The Japan Society
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Issue 85 (February 2020, Volume 15, Number 1)

Issue 85 (February 2020, Volume 15, Number 1)

Welcome to the first issue of The Japan Society Review in 2020. We start our 15th year of publication with renewed energy and commitment to advance the knowledge and understanding of Japan. In this period of crisis and uncertainty due to COVID-19, we hope all our readers and their families and friends keep healthy and well and invite you to discover new aspects of Japanese culture from the safety of your home. If you are intrigued by these suggestions and would like to read the books, please contact your local bookshop to check their delivery/online options to support them during this difficult time.

In this issue we include six reviews which examine history books, literary works and theatre performances. In the first place, we look at the historical figure of the samurai in two publications which approach it from different perspectives. Samurai: A Concise History by Michael Wert offers an historical introduction to the samurai class and its influence on Japan, including its image in media and pop culture. Exploring the roles of the samurai in watershed events such as Japan’s invasions of Korea at the close of the sixteenth century and the Satsuma Rebellion of 1877, this book provides a lively account of both famed and ordinary samurai who shaped Japanese history. Yasuke: The True Story of the Legendary African Samurai by Thomas Lockley and Geoffrey Girard is a fictional work based on the life story of the first foreign-born samurai, and his astonishing journey from Northeast Africa to the heights of Japanese society.

Also approaching Japanese culture from a foreign point of view, Japanese Tales of Lafcadio Hearn offers a collection of twenty-eight stories inspired by Japanese folk tales and written by renowned Western expatriate Lafcadio Hearn (1850–1904). Hearn’s work spans a variety of genres, from fantastical ghost tales to love stories in which the beloved is not what she appears to be and provide insights into Japan’s artistic and cultural heritage.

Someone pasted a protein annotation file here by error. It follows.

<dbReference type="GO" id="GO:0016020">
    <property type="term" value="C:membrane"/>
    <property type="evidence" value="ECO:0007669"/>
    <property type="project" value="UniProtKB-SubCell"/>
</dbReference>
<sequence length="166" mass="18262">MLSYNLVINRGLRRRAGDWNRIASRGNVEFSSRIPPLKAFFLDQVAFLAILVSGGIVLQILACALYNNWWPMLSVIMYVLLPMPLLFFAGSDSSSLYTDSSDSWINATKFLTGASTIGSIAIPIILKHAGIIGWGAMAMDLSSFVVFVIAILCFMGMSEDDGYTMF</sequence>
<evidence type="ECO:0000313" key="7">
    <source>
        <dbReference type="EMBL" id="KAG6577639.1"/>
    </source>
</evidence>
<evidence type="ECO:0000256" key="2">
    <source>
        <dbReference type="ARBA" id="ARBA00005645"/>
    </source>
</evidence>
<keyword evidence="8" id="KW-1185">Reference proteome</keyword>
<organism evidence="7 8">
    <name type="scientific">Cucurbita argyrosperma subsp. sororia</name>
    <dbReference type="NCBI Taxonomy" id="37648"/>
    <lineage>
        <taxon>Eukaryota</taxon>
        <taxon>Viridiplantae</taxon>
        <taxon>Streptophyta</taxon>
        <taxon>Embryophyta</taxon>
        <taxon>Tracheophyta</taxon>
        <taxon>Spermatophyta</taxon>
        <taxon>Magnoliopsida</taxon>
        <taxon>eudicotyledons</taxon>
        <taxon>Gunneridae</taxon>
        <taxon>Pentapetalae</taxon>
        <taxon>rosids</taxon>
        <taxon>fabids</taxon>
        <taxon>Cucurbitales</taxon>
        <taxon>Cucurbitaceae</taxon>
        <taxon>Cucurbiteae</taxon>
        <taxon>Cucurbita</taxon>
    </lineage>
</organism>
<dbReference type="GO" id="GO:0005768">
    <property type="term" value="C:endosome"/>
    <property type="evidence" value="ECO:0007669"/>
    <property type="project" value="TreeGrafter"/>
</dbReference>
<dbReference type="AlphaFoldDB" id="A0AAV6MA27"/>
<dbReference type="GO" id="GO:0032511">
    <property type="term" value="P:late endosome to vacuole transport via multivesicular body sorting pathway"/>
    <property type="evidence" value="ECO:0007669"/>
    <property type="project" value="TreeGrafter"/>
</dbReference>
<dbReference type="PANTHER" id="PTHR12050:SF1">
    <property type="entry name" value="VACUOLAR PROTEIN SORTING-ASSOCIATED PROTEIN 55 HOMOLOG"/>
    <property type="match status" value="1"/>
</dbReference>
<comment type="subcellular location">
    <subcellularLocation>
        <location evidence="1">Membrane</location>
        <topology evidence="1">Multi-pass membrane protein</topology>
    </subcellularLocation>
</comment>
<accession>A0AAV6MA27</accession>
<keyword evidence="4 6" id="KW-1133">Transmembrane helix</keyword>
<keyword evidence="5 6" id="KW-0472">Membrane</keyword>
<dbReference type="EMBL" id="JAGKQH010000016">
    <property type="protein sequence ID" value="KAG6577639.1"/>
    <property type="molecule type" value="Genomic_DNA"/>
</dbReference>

Matayoshi Naoki’s first novel Spark explores the world of comedians in Japan focusing on the life and artistic struggles of two manzai performers. This book has been hugely successful in Japan since it was first published in 2016. It has won the Akutagawa Prize and was adapted for film, stage and TV - the hit series is available on Netflix UK.

This issue finishes with reviews of two stage performances. The first one is a combination of music, the comic intermissions of Noh theatre (kyogen), and A Christmas Carol. The second performance expresses the global concern over climate change through butoh dance. Both are ambitious and thought-provoking products of a fruitful period in artistic exchange between Japan and the UK.



Alejandra Armendariz-Hernandez

Alice Baldock, Laurence Green, Trevor Skingle and Azmina Sohail

Image: detail of the cover of Spark by Matayoshi Naoki published by Pushkin Press

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